Weeks after the hurricanes have come and gone, Houston (and other parts of Texas), and cities and towns extending across Florida, Puerto Rico and the U.S. Virgin Islands, remain a blend of humanitarian crisis and recovery. Trash removal continues but mountains of trash still dominate the landscape. Power is coming back on line, but outages endure. The storms’ combined death toll continues to mount by ones and twos, as workers die from flesh-eating bacteria and other causes in the post-hurricane cleanup here on the mainland. Polluted waters are taking lives in Puerto Rico (the humanitarian crisis there has only just begun). Tuesday the U.S. Congress gave final approval to an aid package forgiving $16B of FEMA National Flood Insurance Program debt and targeting $18B for hurricane and wildfire recovery across the U.S. and its territories. This is the most recent tranche of funding, but by no means the last that will be needed.
Tragedy, growing suffering; daunting losses, of a magnitude (judging by the Congressional debate to date) that intimidates even the leaders of the world’s largest economy, still-larger cleanup bills coming due – a gloomy picture indeed. Easy to get discouraged.
But that would be a mistake. Reframed – viewed differently – these regions and their peoples aren’t just recovery efforts – they’re demonstrator models on America’s showroom floor.
Here’s the idea.
Showrooms? For displaying goods and merchandise? Every shopping mall, every downtown retail district has them. But for me – and perhaps for you as well – two brands stand out: Apple, and Tesla.
Electronics stores and ISP service outlets from Best Buy to Verizon are ubiquitous, and by-and-large share the same look and feel. But Apple’s stores are a breed apart.
Car dealerships along suburban thoroughfares – and for even the priciest makes are a dime a dozen. But Tesla locates its showrooms in high-end shopping plazas, and even in that heady atmosphere of wealth and glitz, Tesla creates buzz.
To walk into such showrooms is to leave behind, at least for the moment, the present world with its problems, dysfunction, and reminders of past and developing failure, and to enter a future world, brimming with possibility. This is not accidental but by design. Every feature, every detail of these showrooms contributes to the effect. And what makes it work is an underlying integrity to the technology and quality behind the product. The special attention to marketing is an extension of the special attention to the basic products and services. To be in this environment is to want a Phone X, or a Tesla Model 3 – and know why.
The U.S. can achieve the same outcome in the U.S. Virgin Islands, Puerto Rico, Florida, Texas, and the Napa-Sonoma Valley of California. How? Simple. Instead of flinching from the task of cleanup and seeing the goal as minimal recovery – something patched-together and falling short of the pre-existing state – the U.S. can more generously pour in resources to these areas and bring them to far superior condition – more productive, vital, viable, resilient. When people ask why, we would answer, because that’s the way we approach things in here the U.S. We’re not going to condemn our people to repetitive loss – this must never happen again. When people ask how can you afford it? we would answer, we can’t afford not to.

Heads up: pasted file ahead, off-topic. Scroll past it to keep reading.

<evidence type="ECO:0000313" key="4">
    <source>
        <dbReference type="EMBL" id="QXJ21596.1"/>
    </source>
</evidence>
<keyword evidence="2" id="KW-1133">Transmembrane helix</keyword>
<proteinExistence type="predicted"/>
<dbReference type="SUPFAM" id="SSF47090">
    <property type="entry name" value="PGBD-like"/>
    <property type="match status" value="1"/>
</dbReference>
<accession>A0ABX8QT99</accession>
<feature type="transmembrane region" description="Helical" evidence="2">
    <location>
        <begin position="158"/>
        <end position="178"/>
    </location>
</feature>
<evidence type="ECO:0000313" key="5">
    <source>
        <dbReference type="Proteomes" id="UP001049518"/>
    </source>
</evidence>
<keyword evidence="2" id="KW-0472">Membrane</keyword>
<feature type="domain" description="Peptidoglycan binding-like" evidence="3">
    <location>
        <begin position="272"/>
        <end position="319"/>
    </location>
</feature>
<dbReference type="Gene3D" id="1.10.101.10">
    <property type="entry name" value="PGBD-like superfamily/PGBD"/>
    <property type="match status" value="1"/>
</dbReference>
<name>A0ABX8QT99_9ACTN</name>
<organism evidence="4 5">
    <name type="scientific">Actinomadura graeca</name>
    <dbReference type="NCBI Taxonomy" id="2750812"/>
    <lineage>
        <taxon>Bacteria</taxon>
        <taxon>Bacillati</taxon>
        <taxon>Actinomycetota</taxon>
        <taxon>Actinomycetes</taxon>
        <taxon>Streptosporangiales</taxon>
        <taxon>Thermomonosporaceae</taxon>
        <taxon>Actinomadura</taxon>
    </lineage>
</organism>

We would say this, because we’d have in mind our social contract that we’re all in this together. We’re not in the business of creating two Americas — an America of affluence and another America of poverty – side-by-side. That’s unsustainable. And we would also know that if nations of the world saw us dealing effectively and positively with our in-country $100B problem, they might connect the dots. They might realize our companies and government agencies have just the expertise, experience, spirit, and ethos needed to help them with their own disaster recoveries. Significantly, these are individually smaller, but aggregate to hundreds of billions of dollars in an average year – several times our own losses. Get the picture? The profit and opportunities for learning to be had from that larger book of business would more than repay our efforts domestically. Our own disasters aren’t catastrophes so much as they’re learning opportunities for doing much better the next time around.
Speaking of Apple, and Tesla, and other high-tech firms, they understand this – even with respect to the opportunities inherent in disaster recovery. Apple, Tesla, and other high-tech firms are responding to the Puerto Rican crisis not just with donations, but with high tech, innovative approaches to rapid-stand-up of cellphone communications, using ballon-borne platforms,
batteries and renewable power sources, and more.
Let’s end on this note. The option is not whether or not to view these vast recovery projects as demonstrators on America’s showroom floor. That’s not the choice we’re given. Seven billion people from 200 nations worldwide are watching us every day, to see what America does, to see how things are going. The only choice we can make is what they find as they enter America’s showroom. What will they see? Unity? Or bickering? Progress? Or its lack? Positive, can-do energy? Or dispirit? And based on what they see, our international potential customers and partners are making their choices.
Seek help from and collaboration with the U.S.? Or look elsewhere… to China, say?